It’s just a small story really, about among other things: a girl, some words, an accordionist, some fanatical Germans, a Jewish fist-fighter, and quite a lot of thievery. . . .
Set during World War II in Germany, Markus Zusak’s groundbreaking new novel is the story of Liesel Meminger, a foster girl living outside of Munich. Liesel scratches out a meager existence for herself by stealing when she encounters something she can’t resist–books. With the help of her accordion-playing foster father, she learns to read and shares her stolen books with her neighbors during bombing raids as well as with the Jewish man hidden in her basement before he is marched to Dachau.
This book is well-researched, has a good plot, has a good story and, like Fahrenheit 451, tells a story about how vital books are in our history, culture and society. It really makes you think. The characters are thoughtful and incisive, the history put in well. The only thing about this book is that it is NOT for people who just want a fast read.
The story is narrated by Death himself, who carries a notebook that belonged to Liesel after she leaves it. So, in a way, they are both book thieves. Death has a personality in this story. If something bad happens, Death warns you ahead of time. Death is trying to understand the human race as you progress through this book. The descriptions and story inside this book are like unlike anything I’ve ever really read before. Liesel steals randomly at first, and later more methodically, but she’s never greedy. She’s…stealing with a purpose, I guess. To save books. To enjoy them and learn from them.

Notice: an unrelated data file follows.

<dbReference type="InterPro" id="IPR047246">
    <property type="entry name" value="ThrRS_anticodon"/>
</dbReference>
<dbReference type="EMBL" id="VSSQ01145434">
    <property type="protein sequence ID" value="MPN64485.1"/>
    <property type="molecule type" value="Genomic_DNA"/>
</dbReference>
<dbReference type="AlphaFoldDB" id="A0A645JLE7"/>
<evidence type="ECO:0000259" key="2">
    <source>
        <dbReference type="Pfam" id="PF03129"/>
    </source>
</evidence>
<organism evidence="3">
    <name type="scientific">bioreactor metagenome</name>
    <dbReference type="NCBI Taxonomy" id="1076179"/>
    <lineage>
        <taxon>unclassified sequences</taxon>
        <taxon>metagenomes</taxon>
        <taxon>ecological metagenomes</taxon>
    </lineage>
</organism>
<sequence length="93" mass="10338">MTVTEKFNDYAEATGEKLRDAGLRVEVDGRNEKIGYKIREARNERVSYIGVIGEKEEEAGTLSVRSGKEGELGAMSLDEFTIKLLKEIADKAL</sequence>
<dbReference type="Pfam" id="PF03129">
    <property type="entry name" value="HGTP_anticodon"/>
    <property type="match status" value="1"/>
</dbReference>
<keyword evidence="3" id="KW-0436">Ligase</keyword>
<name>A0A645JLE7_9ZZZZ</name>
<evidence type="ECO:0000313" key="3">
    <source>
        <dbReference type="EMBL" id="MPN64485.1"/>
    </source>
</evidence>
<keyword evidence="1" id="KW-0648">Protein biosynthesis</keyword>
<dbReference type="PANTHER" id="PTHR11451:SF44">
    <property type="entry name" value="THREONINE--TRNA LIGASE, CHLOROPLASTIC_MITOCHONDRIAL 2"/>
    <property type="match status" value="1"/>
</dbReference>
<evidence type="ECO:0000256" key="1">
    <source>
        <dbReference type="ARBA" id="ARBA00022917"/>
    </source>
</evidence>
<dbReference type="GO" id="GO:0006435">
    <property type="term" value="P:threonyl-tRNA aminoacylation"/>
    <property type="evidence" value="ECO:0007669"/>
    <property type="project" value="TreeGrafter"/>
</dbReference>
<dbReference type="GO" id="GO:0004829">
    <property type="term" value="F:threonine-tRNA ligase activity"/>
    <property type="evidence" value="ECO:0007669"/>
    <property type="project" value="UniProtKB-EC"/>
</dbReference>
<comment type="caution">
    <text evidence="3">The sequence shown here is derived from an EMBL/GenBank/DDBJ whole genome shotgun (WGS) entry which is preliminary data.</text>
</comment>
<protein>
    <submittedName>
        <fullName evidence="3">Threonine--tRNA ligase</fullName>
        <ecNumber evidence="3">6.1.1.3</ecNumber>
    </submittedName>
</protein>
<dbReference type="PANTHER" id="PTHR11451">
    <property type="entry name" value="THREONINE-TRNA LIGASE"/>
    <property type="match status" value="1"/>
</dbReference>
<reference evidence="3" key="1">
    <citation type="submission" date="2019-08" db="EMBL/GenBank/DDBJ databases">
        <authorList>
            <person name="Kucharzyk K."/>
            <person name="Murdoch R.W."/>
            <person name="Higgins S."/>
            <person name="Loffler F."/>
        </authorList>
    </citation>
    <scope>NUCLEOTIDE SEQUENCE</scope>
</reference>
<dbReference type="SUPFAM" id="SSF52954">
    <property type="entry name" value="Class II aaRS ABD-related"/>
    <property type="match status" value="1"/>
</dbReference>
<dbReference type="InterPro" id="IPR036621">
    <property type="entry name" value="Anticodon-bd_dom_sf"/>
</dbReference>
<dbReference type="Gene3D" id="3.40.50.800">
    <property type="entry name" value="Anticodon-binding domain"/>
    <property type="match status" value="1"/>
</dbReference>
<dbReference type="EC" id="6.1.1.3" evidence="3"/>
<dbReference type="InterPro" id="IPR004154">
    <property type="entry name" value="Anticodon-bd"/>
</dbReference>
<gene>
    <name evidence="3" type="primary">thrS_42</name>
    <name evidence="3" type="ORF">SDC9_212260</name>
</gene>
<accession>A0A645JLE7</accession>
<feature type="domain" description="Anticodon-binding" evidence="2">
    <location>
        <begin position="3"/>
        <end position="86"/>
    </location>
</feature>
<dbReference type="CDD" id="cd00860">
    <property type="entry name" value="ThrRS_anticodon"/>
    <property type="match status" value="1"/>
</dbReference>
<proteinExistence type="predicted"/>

The concepts in this story are amazing, the outlook that death himself has and the story he tells about Liesel. All stories are different when they are told by different people, and Death’s narration to this story is surreal, poignant and beautifully written. This book is a tribute, an ode, to those people who can keep the part of themselves that defines humanity in the midst of a war. Highly recommended. 4.5 stars.
pg count for the hardback: 550